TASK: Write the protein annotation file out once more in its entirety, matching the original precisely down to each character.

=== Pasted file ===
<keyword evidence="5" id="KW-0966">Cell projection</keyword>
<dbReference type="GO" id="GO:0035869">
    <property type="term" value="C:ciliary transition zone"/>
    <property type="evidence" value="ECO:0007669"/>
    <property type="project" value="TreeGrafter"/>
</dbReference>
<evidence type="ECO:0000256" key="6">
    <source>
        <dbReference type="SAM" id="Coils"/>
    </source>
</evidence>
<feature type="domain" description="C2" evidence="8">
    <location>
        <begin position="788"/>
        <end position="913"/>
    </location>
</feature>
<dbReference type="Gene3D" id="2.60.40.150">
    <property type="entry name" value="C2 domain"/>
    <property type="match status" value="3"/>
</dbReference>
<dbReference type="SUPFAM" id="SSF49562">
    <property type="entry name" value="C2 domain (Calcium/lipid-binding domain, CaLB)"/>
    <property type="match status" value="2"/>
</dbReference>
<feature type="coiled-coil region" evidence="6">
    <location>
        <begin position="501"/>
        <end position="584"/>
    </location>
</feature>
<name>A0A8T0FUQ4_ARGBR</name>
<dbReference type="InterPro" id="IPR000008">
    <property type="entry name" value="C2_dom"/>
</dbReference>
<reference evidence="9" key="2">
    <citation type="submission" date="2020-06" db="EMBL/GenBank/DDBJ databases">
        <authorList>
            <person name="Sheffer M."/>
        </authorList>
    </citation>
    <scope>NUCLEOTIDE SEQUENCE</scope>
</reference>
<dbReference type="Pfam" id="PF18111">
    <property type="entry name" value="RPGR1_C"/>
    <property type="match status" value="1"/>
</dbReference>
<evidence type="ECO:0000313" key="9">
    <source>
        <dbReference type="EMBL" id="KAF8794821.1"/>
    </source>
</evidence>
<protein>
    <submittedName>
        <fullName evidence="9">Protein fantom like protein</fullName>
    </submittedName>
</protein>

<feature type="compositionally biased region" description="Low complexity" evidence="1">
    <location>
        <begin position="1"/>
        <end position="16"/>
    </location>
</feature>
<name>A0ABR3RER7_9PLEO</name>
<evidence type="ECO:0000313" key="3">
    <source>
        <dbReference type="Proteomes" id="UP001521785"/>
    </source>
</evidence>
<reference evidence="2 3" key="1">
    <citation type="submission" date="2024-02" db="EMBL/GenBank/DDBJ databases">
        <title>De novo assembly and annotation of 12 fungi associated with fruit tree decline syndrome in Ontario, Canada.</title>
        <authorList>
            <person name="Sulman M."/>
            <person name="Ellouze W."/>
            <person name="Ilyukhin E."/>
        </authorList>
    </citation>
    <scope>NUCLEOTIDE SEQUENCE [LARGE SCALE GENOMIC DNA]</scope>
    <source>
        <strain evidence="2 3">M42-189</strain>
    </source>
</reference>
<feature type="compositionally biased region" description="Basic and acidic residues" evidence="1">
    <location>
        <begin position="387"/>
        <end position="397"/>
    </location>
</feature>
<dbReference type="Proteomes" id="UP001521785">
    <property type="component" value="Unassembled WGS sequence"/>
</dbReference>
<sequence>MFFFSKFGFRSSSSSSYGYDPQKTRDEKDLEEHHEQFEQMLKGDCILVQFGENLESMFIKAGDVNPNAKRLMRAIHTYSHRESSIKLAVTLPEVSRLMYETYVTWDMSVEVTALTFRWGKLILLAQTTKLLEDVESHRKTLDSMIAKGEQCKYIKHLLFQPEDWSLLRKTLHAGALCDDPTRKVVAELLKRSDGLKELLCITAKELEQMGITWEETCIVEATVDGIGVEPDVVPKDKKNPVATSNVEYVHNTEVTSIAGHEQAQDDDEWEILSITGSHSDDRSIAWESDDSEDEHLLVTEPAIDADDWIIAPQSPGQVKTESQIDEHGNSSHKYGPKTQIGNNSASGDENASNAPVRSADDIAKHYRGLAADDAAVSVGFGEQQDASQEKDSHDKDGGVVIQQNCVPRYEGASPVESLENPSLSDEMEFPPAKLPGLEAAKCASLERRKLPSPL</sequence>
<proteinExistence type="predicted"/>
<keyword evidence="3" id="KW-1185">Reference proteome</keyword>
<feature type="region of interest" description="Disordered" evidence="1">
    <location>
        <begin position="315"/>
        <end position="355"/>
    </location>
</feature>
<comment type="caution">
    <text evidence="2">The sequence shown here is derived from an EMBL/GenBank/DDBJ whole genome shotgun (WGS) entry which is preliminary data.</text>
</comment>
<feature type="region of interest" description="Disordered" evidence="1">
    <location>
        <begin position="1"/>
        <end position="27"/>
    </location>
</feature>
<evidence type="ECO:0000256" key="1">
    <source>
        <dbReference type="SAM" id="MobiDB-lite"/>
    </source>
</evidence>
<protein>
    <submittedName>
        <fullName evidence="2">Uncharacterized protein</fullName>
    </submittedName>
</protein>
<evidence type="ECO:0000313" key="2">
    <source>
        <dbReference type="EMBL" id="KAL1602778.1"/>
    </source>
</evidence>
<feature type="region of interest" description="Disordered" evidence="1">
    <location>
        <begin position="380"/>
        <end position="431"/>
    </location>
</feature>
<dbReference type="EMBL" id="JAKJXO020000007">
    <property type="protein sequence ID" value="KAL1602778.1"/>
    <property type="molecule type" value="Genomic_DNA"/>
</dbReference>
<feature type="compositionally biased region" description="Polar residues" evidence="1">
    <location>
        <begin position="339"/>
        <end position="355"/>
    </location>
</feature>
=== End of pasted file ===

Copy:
<keyword evidence="5" id="KW-0966">Cell projection</keyword>
<dbReference type="GO" id="GO:0035869">
    <property type="term" value="C:ciliary transition zone"/>
    <property type="evidence" value="ECO:0007669"/>
    <property type="project" value="TreeGrafter"/>
</dbReference>
<evidence type="ECO:0000256" key="6">
    <source>
        <dbReference type="SAM" id="Coils"/>
    </source>
</evidence>
<feature type="domain" description="C2" evidence="8">
    <location>
        <begin position="788"/>
        <end position="913"/>
    </location>
</feature>
<dbReference type="Gene3D" id="2.60.40.150">
    <property type="entry name" value="C2 domain"/>
    <property type="match status" value="3"/>
</dbReference>
<dbReference type="SUPFAM" id="SSF49562">
    <property type="entry name" value="C2 domain (Calcium/lipid-binding domain, CaLB)"/>
    <property type="match status" value="2"/>
</dbReference>
<feature type="coiled-coil region" evidence="6">
    <location>
        <begin position="501"/>
        <end position="584"/>
    </location>
</feature>
<name>A0A8T0FUQ4_ARGBR</name>
<dbReference type="InterPro" id="IPR000008">
    <property type="entry name" value="C2_dom"/>
</dbReference>
<reference evidence="9" key="2">
    <citation type="submission" date="2020-06" db="EMBL/GenBank/DDBJ databases">
        <authorList>
            <person name="Sheffer M."/>
        </authorList>
    </citation>
    <scope>NUCLEOTIDE SEQUENCE</scope>
</reference>
<dbReference type="Pfam" id="PF18111">
    <property type="entry name" value="RPGR1_C"/>
    <property type="match status" value="1"/>
</dbReference>
<evidence type="ECO:0000313" key="9">
    <source>
        <dbReference type="EMBL" id="KAF8794821.1"/>
    </source>
</evidence>
<protein>
    <submittedName>
        <fullName evidence="9">Protein fantom like protein</fullName>
    </submittedName>
</protein>

<feature type="compositionally biased region" description="Low complexity" evidence="1">
    <location>
        <begin position="1"/>
        <end position="16"/>
    </location>
</feature>
<name>A0ABR3RER7_9PLEO</name>
<evidence type="ECO:0000313" key="3">
    <source>
        <dbReference type="Proteomes" id="UP001521785"/>
    </source>
</evidence>
<reference evidence="2 3" key="1">
    <citation type="submission" date="2024-02" db="EMBL/GenBank/DDBJ databases">
        <title>De novo assembly and annotation of 12 fungi associated with fruit tree decline syndrome in Ontario, Canada.</title>
        <authorList>
            <person name="Sulman M."/>
            <person name="Ellouze W."/>
            <person name="Ilyukhin E."/>
        </authorList>
    </citation>
    <scope>NUCLEOTIDE SEQUENCE [LARGE SCALE GENOMIC DNA]</scope>
    <source>
        <strain evidence="2 3">M42-189</strain>
    </source>
</reference>
<feature type="compositionally biased region" description="Basic and acidic residues" evidence="1">
    <location>
        <begin position="387"/>
        <end position="397"/>
    </location>
</feature>
<dbReference type="Proteomes" id="UP001521785">
    <property type="component" value="Unassembled WGS sequence"/>
</dbReference>
<sequence>MFFFSKFGFRSSSSSSYGYDPQKTRDEKDLEEHHEQFEQMLKGDCILVQFGENLESMFIKAGDVNPNAKRLMRAIHTYSHRESSIKLAVTLPEVSRLMYETYVTWDMSVEVTALTFRWGKLILLAQTTKLLEDVESHRKTLDSMIAKGEQCKYIKHLLFQPEDWSLLRKTLHAGALCDDPTRKVVAELLKRSDGLKELLCITAKELEQMGITWEETCIVEATVDGIGVEPDVVPKDKKNPVATSNVEYVHNTEVTSIAGHEQAQDDDEWEILSITGSHSDDRSIAWESDDSEDEHLLVTEPAIDADDWIIAPQSPGQVKTESQIDEHGNSSHKYGPKTQIGNNSASGDENASNAPVRSADDIAKHYRGLAADDAAVSVGFGEQQDASQEKDSHDKDGGVVIQQNCVPRYEGASPVESLENPSLSDEMEFPPAKLPGLEAAKCASLERRKLPSPL</sequence>
<proteinExistence type="predicted"/>
<keyword evidence="3" id="KW-1185">Reference proteome</keyword>
<feature type="region of interest" description="Disordered" evidence="1">
    <location>
        <begin position="315"/>
        <end position="355"/>
    </location>
</feature>
<comment type="caution">
    <text evidence="2">The sequence shown here is derived from an EMBL/GenBank/DDBJ whole genome shotgun (WGS) entry which is preliminary data.</text>
</comment>
<feature type="region of interest" description="Disordered" evidence="1">
    <location>
        <begin position="1"/>
        <end position="27"/>
    </location>
</feature>
<evidence type="ECO:0000256" key="1">
    <source>
        <dbReference type="SAM" id="MobiDB-lite"/>
    </source>
</evidence>
<protein>
    <submittedName>
        <fullName evidence="2">Uncharacterized protein</fullName>
    </submittedName>
</protein>
<evidence type="ECO:0000313" key="2">
    <source>
        <dbReference type="EMBL" id="KAL1602778.1"/>
    </source>
</evidence>
<feature type="region of interest" description="Disordered" evidence="1">
    <location>
        <begin position="380"/>
        <end position="431"/>
    </location>
</feature>
<dbReference type="EMBL" id="JAKJXO020000007">
    <property type="protein sequence ID" value="KAL1602778.1"/>
    <property type="molecule type" value="Genomic_DNA"/>
</dbReference>
<feature type="compositionally biased region" description="Polar residues" evidence="1">
    <location>
        <begin position="339"/>
        <end position="355"/>
    </location>
</feature>